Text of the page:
François-Auguste-René Rodin (1840 -1917) sculpted some of the world’s most famous works of art, The Thinker to name just one; this exhibition, however, hinges on the many materials he used for these sculptures. What that means, is that the works are grouped together according to whether they were cast in bronze, molded in clay, or chiseled in marble, and the result is an unfortunate jumble.

And yet they are all there, The Brughers of Calais, The Walking Man, The Kiss, and the robed figure of the disputed The Monument to Balzac. Some in plaster, some in bronze, small and large versions, jostling for space as much as attention.

Camille Claudel’s poignant Abandonment shares the same room with Rodin’s giant, convulsed Adam (for The Gates of Hell), each sculpture ultimately losing some of its spirit in the odd dynamic, while large casts for The Thinker and The Walking Man can be found together under the heading Fragmentation.

The former, in patinated plaster, in preparation for bronze casting, is overwhelming, and not only because of its enormous size. The pose is weighed, the entire block of it moans with weight, the emotional component of the composition is impossible to ignore, despite the equally tactile draw of the sculpture. This massive accomplishment, both in terms of its form and artistic expression, was part of The Gates of Hell (La Porte de l’Enfer) portal to a museum of decorative arts that would never be, a project Rodin worked on for decades, based on Dante’s Inferno. (The Thinker was at times called The Poet and thought to represent Dante himself).

What the exhibition has among its many famous ‘faces’, are lesser known works, or maquettes for larger pieces, that offer a toneddown experience of Rodin’s great talent and deft hands. The Scream is a small bust, the features contorted in an eerily realistic grimace, seemingly finished, in a room full of clay models.

As if turning her back on the dominant form of The Thinker is a beautiful bronze Torso of a Headless Seated Woman, from 1907 (cast in 1979). Exquisite in its polished simplicity, the gesture encapsulated in smooth lines of the shape.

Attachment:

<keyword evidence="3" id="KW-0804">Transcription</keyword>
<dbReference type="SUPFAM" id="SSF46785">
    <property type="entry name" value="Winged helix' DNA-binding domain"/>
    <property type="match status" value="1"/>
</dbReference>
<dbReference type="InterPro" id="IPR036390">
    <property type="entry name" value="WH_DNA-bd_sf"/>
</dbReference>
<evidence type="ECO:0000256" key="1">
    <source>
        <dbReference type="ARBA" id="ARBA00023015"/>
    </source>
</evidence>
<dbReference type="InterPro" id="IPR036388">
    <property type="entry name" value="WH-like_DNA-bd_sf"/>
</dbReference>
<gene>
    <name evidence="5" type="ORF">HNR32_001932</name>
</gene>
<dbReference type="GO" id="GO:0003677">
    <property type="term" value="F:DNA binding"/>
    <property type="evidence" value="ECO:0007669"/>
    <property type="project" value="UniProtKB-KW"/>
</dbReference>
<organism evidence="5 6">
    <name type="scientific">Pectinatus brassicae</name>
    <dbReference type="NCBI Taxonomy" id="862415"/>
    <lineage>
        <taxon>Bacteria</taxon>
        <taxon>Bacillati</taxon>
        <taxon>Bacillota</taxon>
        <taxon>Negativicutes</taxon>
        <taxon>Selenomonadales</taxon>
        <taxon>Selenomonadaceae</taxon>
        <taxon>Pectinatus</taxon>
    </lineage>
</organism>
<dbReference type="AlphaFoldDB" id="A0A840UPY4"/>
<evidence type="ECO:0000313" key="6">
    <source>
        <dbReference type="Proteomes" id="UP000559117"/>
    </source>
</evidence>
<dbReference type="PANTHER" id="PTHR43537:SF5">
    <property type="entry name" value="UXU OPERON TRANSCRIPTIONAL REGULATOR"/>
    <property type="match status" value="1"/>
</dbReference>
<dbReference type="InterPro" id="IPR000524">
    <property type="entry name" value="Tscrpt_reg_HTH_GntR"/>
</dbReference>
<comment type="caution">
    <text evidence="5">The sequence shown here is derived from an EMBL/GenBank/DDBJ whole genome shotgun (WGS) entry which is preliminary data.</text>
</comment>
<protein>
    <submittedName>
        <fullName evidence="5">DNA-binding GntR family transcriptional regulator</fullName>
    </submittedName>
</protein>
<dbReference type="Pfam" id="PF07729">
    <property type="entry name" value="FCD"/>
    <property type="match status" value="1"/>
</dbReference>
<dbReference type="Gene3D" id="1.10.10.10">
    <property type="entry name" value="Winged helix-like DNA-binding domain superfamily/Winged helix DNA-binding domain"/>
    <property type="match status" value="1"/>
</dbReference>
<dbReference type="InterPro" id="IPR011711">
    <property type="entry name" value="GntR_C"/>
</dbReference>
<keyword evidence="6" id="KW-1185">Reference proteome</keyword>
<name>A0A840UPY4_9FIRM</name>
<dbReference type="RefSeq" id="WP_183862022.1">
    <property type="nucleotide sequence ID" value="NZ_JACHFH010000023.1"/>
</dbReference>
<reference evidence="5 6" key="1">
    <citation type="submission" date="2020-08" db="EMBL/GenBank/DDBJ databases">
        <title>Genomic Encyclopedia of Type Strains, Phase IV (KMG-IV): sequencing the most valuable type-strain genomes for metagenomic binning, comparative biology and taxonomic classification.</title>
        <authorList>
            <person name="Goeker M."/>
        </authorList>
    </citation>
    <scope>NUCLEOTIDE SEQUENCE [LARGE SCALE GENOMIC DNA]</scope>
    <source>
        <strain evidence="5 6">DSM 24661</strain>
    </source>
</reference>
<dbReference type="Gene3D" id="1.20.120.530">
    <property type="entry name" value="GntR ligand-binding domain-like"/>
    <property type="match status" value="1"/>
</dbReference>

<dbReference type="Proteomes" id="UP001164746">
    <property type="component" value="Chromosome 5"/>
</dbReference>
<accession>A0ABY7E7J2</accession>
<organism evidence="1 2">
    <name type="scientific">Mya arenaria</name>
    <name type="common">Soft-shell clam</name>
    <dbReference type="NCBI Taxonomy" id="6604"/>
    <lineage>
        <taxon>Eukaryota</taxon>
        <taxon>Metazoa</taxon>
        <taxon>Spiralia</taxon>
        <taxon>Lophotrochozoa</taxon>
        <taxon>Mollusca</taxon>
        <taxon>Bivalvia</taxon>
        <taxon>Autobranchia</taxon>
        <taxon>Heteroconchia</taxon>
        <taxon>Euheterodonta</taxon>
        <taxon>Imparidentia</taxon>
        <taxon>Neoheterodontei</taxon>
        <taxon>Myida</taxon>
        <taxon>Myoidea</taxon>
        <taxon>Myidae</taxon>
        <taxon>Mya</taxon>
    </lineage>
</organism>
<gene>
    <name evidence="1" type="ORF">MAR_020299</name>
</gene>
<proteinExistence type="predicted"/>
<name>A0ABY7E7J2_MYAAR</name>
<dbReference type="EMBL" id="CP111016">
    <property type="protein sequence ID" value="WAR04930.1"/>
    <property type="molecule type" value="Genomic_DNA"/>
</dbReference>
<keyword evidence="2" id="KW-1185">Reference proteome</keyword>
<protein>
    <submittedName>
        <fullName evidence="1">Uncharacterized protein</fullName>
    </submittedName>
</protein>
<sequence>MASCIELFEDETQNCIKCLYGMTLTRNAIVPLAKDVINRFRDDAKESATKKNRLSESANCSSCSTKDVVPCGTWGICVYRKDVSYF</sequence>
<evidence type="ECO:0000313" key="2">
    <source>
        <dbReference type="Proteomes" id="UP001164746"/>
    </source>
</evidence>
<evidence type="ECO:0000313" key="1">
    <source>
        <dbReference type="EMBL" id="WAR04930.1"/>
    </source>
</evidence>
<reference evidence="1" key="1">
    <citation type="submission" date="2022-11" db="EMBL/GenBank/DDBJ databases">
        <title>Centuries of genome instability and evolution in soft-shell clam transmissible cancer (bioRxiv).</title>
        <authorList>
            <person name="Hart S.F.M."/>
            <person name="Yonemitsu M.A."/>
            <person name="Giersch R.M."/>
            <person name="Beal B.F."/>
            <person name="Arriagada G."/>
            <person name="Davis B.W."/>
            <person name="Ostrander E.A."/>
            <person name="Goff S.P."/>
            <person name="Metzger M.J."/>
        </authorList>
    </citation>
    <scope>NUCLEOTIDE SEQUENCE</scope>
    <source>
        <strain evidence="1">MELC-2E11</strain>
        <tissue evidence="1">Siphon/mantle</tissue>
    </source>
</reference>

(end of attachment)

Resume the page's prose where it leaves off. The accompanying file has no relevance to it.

At times crude in their unfinished form, Rodin’s sculptures overwhelm with their unshackled energy, and that despite the confines of the exhibition space and its arrangement. Photographs of the sculptor in his vast studio hint at the kind of setting they require, and while the MMFA cannot be blamed for wanting to showcase as many works as possible, this is too much of a good thing.

Almost lost in a corner is one of the many versions of Meditation, in the form of a young woman lost in a reverie, this one without arms, in tan patinated plaster. Perhaps it was the lack of limbs, drawing focus to the tilt of the head, or the unusual finish of the sculpture, but its entire form was like an emotion, a word, a threedimensional onomatopoeia.

And then there was Thought, said to be portrait of Camille Claudel, the tragic muse and briefly the artist’s companion, a talented sculptor in her own right. Sitting in a display case, it is a strange, and somewhat unsettling composition, featuring a young woman’s head in a headdress, resting as it were on a slab of stone.

Rodin’s marbles, grouped in one room, underwhelm. The beauty of the material seems lost in the modern treatment, and the ghost of the great Bernini hovers mercilessly above them. The way the 17th century Italian handled the translucent stone continues to astound, and Rodin’s small pieces do not. Not en masse.

His drawings proved a disappointment as well, many so faded as to be almost invisible. (There must be some technology that could enhance the image, to be shown next to the original works?) Rodin’s assertion, printed on a wall text: ‘It is simple, my drawings are the key to my works’, only made their paucity more evident.

There is a lot to see in Metamorphoses; several trips will be required, but it won’t help grasp the vast talent that was Rodin. Less is more, and had certain works been better showcased, i.e. in smaller company, the ultimate reading of the exhibition would have been clearer.

Montreal Museum of Fine Arts
Jean-Noël Desmarais Pavilion
1380 Sherbrooke Street West
Montreal, QC
Tel.: 514 285-2000 externe)
May 30 to October 18, 2015

The Thinker, large version, 1903
Patinated plaster for bronze casting
182 x 108 x 141 cm
Paris, Musée Rodin
© Musée Rodin (photo Christian Baraja)

The Kiss, reduction No. 1, master model, 1898
Bronze, Barbedienne Foundry, cast 1898
71.1 x 42.5 x 45 cm
Paris, Musée Rodin
© Musée Rodin (photo Christian Baraja)

Meditation, without arms, About 1894-1896
Patinated plaster
148 x 73 x 61 cm
Paris, Musée Rodin
© Musée Rodin (photo Christian Baraja)